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Life Typewriters

Reconstitution

My wife and I did a deep-clean over a long holiday weekend. After having some friends over, we realized how much of our place needed attention. I’m sure our guests noticed nothing awry during their overnight stay. The guts were the issue—the stuff only we knew was there, that sat wedged in a closet or stashed on a shelf months ago, when we didn’t know what else to do with it.

Jenny wanted to conquer the kitchen cupboards, the guest room closet, and the guest room itself. Amidst helping her with this, doing laundry, and sweeping, I resolved to clean a typewriter.

Since the beginning of the month, when my latent desire for these beautiful writing machines made itself known, I have accumulated eight typewriters: five Smith-Coronas, two Royals, a Brother-brand Kmart 100, an IBM Selectric from my grandma, and a Rover 5000 that’s cheap plastic but gets the job done. All have unique acquisition stories, designs, temperaments, and needs, both mechanical and cosmetic. To Jenny’s mild chagrin, they sit scattered around the apartment front room, clogging space on our only table and lounging on the couch or writing desk in various states of assembly.

Jenny has indulged my new typewriter phase, even taken pleasure in it, not only because she wants me to be happy, but also because it has in a short amount of time reminded me the value of things—of good and beautiful things. Until I got married, I had few things and liked it that way. I’ve been fortunate to enjoy living situations in my early adulthood that came with furniture and other essentials provided, whether it was in a campus dorm room (undergraduate and graduate) or a fully furnished room in an apartment or household. Save a chair or two in college, I’ve never had to even buy furniture, or anything bigger than a suitcase. My guitar and record player were, for a long time, my heftiest and most valuable possessions—and the record player my dad picked up off the curb.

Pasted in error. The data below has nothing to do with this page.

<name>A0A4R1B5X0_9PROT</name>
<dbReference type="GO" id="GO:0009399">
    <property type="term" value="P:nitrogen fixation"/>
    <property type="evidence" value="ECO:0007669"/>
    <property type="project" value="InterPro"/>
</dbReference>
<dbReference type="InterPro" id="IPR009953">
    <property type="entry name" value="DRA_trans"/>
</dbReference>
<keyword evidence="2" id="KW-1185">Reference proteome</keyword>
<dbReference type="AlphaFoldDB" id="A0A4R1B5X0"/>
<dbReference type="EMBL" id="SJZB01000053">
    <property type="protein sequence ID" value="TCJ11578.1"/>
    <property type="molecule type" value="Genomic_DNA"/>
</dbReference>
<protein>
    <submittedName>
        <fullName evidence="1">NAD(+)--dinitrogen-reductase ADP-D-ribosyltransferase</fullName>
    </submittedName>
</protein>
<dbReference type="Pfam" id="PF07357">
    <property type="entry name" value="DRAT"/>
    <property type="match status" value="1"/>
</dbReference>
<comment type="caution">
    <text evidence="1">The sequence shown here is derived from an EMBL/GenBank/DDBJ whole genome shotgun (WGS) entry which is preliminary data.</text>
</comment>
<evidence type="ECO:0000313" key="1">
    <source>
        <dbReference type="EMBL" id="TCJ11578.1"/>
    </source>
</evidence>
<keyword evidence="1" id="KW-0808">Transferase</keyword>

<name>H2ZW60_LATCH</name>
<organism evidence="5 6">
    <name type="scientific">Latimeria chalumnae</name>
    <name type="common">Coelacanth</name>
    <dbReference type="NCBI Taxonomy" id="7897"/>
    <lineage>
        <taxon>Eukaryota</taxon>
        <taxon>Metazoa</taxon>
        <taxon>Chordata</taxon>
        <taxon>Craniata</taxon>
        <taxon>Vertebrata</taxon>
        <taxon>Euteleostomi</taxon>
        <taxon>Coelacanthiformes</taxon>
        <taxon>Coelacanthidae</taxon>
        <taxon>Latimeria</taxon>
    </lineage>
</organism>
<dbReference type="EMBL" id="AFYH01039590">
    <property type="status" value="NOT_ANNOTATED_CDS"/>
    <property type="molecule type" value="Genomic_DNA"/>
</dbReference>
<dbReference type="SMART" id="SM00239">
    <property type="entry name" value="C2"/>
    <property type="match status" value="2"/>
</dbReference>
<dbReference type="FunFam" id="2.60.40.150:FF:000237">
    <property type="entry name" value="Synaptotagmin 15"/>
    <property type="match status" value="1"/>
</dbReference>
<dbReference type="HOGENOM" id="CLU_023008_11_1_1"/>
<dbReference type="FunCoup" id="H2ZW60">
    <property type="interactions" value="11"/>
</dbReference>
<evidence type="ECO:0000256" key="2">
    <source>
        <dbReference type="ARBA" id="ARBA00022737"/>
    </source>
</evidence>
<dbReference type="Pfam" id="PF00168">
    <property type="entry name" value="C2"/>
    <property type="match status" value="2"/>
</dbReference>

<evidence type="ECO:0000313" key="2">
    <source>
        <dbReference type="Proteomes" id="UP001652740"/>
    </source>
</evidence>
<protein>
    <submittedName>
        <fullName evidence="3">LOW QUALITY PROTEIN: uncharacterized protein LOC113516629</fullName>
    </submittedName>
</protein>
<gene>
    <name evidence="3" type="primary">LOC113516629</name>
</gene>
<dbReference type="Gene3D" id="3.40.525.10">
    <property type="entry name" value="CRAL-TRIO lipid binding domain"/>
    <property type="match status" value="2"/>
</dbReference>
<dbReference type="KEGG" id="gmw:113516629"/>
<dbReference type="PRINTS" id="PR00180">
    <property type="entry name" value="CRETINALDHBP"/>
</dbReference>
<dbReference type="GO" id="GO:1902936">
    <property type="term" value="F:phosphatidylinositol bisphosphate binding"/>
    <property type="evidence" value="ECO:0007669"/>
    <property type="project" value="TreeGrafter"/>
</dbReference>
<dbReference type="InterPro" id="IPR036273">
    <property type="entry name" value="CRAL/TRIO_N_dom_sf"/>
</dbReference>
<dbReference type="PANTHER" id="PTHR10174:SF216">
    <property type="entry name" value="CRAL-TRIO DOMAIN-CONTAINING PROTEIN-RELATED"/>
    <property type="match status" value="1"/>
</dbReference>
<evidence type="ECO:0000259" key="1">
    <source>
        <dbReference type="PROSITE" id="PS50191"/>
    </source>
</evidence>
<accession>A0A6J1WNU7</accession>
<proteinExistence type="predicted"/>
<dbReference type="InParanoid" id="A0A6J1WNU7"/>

The process of getting rid of things is not especially difficult for me. For my wife, who has many possessions despite being a very low-maintenance woman, it’s a different story. She has found great value in thanking her items as she places them in The Box, a la The Life-Changing Magic of Tidying Up.

The quilt handmade years ago that has been sitting in a drawer unused for years: thank you for the warmth when I needed it.

The aqua blue vase that once held beautiful flowers but has sat beneath the kitchen sink: thank you for sustaining life when it needed it.

The artistic calendar we admired month by month last year but now has served its purpose: thank you for sprucing up time. May someone pillage you for your art and give you new life.

The Royal Futura 800 was up first because it needed the most care, having sat in my parents’ basement storage for nigh on a decade. I was pleased to find, once I got inside, that it was mechanically sound; the keys steadily struck the ribbon’s still-alive ink and returned line after line of black type. Its exterior, too, was in fine form, still shiny and without noticeable blemishes thanks to the protection its orange wooden case had provided. But its innards desperately needed a cleanse, the cat hair and dried padding crumbs and dust having accumulated over decades in its architecture.

I wiped, swabbed, and air-blasted everything I could inside the Futura, just as Jenny was gutting the guest closet. Typebars wiped down, old wrapping paper recycled; detritus beneath the basket shift eradicated, surplus knitting yarn boxed for donation. All things breathing again from the same domesticated air. Every nook and cranny reachable was being acknowledged and accounted for. The apartment and the Royal had, I think, grown weary of their burdens. They too were ready for the new year.

Our two-day marathon purge found its gentle resolution Sunday night, the alley dumpster fuller than before. The Futura reconstituted, its tiny screws holding it snugly together for the long haul, no one will know what had happened to it, how far it had come while staying put. They’ll just see a typewriter sitting in a room, in an apartment that also looks just fine, just as it did before. But we know better.